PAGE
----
Subsequently, in Commonwealth v. Washington, 463 Pa. 206, 344 A.2d 496 (1975), we applied the standards established by Carter to circumstances in which the defendant had asserted the identity of an informer was relevant and helpful to his defense of entrapment. We once again quoted

[ 475 Pa. Page 466]

    the language from Roviaro indicating that no fixed rule with respect to disclosure is justifiable and that the public interest in non-disclosure of an informer's identity must be balanced in the particular circumstances of a given case against the individual's right to prepare his defense. In Washington, the defendant had testified that he had twice refused to accede to the requests of one Gisondi that he participate in a burglary, that he had finally agreed to participate after Gisondi had urged him a third time, and that, when he broke into the house designated by Gisondi as the site of the burglary, the police were waiting to arrest him; there was also evidence that an informer had notified a Beaver County detective of the planned burglary the day before it was to take place, that two weeks previously the detective had told the informer that his co-operation would be made known to the court if and when he should be brought before the court, and that this detective had known Gisondi for many years. In this context, the defendant sought to ascertain whether Gisondi was the informer. We concluded, in the words of Mr. Justice Manderino:

"Asserting the defense of entrapment, appellant was attempting to establish that the informant was an agent of the police who had actually conceived, planned, urged the commission of the crime in the face of refusals by appellant, and then, participated in its occurrence. It appears unquestionably clear that testimony, naming Gisondi as the informant, were it forthcoming, would have had obvious relevancy to appellant's defense. An admission by the prosecution that Gisondi was the informant could have influenced the jury's thinking on the entrapment defense and could also have served to corroborate appellant's testimony that Gisondi conceived, planned and urged the perpetration of the crime." [Emphasis added.]

463 Pa. at 209-10, 344 A.2d at 497.

Carter and Washington clearly indicate that, before disclosure of an informer's identity is required in the face of the Commonwealth's assertion of privilege, more is necessary than a mere assertion by the defendant that such disclosure might be helpful in establishing a particular defense.*fn1

[ 475 Pa. Page 467]

To hold otherwise would be to disregard the Roviaro balancing test announced and applied in those decisions. See also Commonwealth v. Garvin, 448 Pa. 258, 293 A.2d 33 (1972). Although the defendant plainly cannot be expected to show that such information will actually be helpful to his defense, the record should at least suggest a reasonable possibility that the information might be helpful, so that it would be unfair to withhold it. Thus, in Carter it was unfair to deny the defendant access to a relatively disinterested eyewitness who might have lent support to his defense of mistaken identity, and in Washington it was unfair to prevent the defendant from establishing a fact which, together with other evidence on the record, might have convinced the jury that he had been induced by improper police conduct into committing a crime he would not otherwise have been inclined to commit.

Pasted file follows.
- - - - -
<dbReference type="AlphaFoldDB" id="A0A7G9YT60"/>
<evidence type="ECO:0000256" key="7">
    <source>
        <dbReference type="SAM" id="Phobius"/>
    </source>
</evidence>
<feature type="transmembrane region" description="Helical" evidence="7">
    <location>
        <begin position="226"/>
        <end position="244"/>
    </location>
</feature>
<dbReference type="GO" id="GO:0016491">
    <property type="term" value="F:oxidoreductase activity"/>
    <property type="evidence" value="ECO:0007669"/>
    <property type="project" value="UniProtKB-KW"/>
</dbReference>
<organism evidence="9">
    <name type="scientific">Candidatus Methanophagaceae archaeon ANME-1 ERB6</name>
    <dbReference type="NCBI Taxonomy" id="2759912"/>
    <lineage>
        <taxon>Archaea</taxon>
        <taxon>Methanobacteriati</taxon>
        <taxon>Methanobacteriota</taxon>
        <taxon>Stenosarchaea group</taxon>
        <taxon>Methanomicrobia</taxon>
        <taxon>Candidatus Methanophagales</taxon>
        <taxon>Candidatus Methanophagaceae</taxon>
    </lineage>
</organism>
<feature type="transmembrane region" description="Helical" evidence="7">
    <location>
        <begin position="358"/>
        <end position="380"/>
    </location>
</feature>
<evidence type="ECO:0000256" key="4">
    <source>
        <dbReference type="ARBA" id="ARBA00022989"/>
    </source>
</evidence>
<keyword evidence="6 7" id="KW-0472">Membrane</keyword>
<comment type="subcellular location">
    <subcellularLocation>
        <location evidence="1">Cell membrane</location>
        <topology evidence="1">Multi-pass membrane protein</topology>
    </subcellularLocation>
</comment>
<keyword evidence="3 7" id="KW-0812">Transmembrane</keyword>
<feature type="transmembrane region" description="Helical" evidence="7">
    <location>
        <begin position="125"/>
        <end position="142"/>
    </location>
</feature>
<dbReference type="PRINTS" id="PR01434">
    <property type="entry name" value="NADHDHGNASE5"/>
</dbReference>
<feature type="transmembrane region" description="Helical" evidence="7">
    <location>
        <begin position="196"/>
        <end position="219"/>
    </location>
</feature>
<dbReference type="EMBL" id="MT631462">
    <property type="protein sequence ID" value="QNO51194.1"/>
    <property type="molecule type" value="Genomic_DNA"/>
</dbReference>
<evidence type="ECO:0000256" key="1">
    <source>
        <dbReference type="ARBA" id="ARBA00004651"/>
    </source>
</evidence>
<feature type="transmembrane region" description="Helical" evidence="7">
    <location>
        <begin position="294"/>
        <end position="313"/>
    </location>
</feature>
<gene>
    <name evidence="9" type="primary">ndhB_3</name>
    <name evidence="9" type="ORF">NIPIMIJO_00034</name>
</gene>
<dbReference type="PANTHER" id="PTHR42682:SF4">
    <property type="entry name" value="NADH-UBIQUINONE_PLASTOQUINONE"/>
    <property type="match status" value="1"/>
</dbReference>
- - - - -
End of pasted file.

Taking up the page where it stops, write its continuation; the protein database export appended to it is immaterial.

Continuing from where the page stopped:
In the instant case, as in Washington, the defendant in asserting entrapment was admitting for the purposes of this defense that he had committed the offense with which he was charged but was seeking by way of affirmative defense to establish that the police had used improper methods to induce him to commit it. Herron did not testify in his own behalf, and the Commonwealth's evidence, not contradicted during cross-examination, did not suggest he needed to be urged or was reluctant to participate in the illegal transaction for which he was paid $160. Since there was no evidence of improper police conduct or of reluctance on the part of Herron on the record, and since Herron was in a position to know what took place between himself and both the police officer and the police informer with regard to the transaction, we conclude that at a minimum Herron through his counsel should have informed the court in an offer of proof of facts indicative of entrapment which would have

[ 475 Pa. Page 468]

    suggested the possibility that disclosure of the informer's identity might indeed have been relevant and helpful to the defense. In Commonwealth v. Pritchett, 225 Pa. Super. 401, 407-8, 312 A.2d 434, 438 (1973), the Superior Court, speaking through Judge Spaeth, stated the standard applicable to this case:

"A mere allegation that the informant's testimony might be helpful will not suffice. See, e. g., State v. Dotson, 260 La. 471, 256 So.2d 594 (1972); Lannom v. United States, 381 F.2d 858 (9th Cir. 1967), cert. denied, 389 U.S. 1041, 88 S.Ct. 784, 19 L.Ed.2d 833 (1968). However, the defendant cannot be expected to predict exactly what the informant would say on the stand. Rather, in keeping with Roviaro and Carter, 'all the defendant must show [or offer] is a reasonable possibility that the anonymous informer could give evidence that would exonerate him.' Price v. Superior Court, 1 Cal.3d 836, 463 P.2d 721, 83 Cal.Rptr. 369 (1970). This means that where the defendant asserts the possibility of entrapment, he should present, in support of his contention that the informant may exculpate him, facts relating directly to the two elements of the entrapment defense, i. e., '(1) a defendant not disposed to commit the crime, and also (2) conduct likely to entrap the innocently disposed.' Commonwealth v. Conway, 196 Pa. Super. 97, 104, 173 A.2d 776 (1961). See United States v. Waters, 288 F.Supp. 952 (D.Mass.1968)." [Emphasis added.]